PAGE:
Just ask Rachel Wente-Chaney, chief information officer for the High Desert Education Service District in Redmond, OR. When her district launched a series of trials to determine which laptop to purchase for its classrooms, it discovered that some were too big. Some were too expensive. Too cumbersome to administer over the school network. Too slow to get students up and running in class. “Cost, size, speed” were “the issues we struggled with for years,” explains Wente-Chaney. “And I’ll add an additional one: hands-on time by the tech staff—between imaging and updating, it was a lot.”
Although her district eventually opted to go with Google Chromebooks (instead of Gateway tablets or Thinkpads), it found trade-offs. Chromebooks only support Web-based applications and rely on Internet connectivity to be fully functional. (It’s not just Chromebooks, of course, that suffer these limitations.) When making hardware decisions, schools must weigh the associated software and applications that are available. For example, are student data and projects interoperable—that is, can you easily move files from one type of computer to another (say, from a Windows-based operating system to an Apple-based one or from a mobile device to a laptop)? These types of questions are particularly important if schools house a number of different kinds of devices.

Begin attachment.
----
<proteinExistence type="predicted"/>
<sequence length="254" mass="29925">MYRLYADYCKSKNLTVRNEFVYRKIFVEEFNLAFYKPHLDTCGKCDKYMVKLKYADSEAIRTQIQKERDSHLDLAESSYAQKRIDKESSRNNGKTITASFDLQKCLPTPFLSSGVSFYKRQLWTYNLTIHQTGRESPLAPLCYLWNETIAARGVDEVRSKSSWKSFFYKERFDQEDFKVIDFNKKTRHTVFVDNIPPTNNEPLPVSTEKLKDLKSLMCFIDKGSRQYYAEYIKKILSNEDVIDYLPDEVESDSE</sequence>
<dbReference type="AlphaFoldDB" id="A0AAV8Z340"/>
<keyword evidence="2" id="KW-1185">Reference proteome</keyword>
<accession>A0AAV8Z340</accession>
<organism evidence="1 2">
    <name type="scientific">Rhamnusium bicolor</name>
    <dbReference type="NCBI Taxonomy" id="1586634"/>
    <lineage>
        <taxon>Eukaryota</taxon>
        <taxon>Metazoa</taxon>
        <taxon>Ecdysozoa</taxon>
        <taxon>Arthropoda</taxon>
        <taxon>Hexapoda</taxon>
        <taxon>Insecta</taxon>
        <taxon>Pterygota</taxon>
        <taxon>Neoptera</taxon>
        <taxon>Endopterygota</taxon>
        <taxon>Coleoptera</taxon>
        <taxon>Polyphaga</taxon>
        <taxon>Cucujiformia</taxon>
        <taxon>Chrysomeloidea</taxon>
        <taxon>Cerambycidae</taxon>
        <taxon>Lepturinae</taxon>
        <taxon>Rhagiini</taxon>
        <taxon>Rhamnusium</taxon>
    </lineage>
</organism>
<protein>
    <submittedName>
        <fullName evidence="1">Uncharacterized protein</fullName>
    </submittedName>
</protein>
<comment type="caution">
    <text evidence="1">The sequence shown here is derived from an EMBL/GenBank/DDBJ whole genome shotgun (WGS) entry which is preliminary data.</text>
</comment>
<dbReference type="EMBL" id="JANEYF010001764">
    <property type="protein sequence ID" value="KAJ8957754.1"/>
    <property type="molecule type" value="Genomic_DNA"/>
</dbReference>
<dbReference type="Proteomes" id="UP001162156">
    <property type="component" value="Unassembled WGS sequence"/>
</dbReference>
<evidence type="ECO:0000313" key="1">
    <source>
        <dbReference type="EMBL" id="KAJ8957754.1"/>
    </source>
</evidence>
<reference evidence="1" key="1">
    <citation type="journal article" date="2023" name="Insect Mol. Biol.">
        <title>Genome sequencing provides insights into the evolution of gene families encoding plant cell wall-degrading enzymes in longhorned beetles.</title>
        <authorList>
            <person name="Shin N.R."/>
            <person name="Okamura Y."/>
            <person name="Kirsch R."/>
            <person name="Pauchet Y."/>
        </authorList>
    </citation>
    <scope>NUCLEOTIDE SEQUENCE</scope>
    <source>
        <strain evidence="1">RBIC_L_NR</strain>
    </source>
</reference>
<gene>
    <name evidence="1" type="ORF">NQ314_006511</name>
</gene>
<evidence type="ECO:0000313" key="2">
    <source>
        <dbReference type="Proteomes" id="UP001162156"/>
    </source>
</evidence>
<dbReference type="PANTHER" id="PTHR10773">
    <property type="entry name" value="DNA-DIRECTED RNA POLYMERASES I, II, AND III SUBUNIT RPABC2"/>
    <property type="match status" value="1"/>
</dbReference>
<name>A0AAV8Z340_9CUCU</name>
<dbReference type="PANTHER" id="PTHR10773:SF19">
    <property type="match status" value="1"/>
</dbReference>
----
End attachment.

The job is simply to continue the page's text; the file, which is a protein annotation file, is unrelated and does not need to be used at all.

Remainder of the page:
Schools also need to consider the impact of potentially hundreds of devices on their WiFi networks. After all, even if institutions have broadband access (the FCC has a nifty map where you can see the Internet speeds of our nation’s schools, it doesn’t mean that the WiFi is sufficient, particularly if students are streaming video or conducting other tasks that consume a lot of bandwidth.
Schools must also ask if students will be able to access their schoolwork from home—whether kids have the hardware, software, and network access to take advantage of digital course materials and online activities.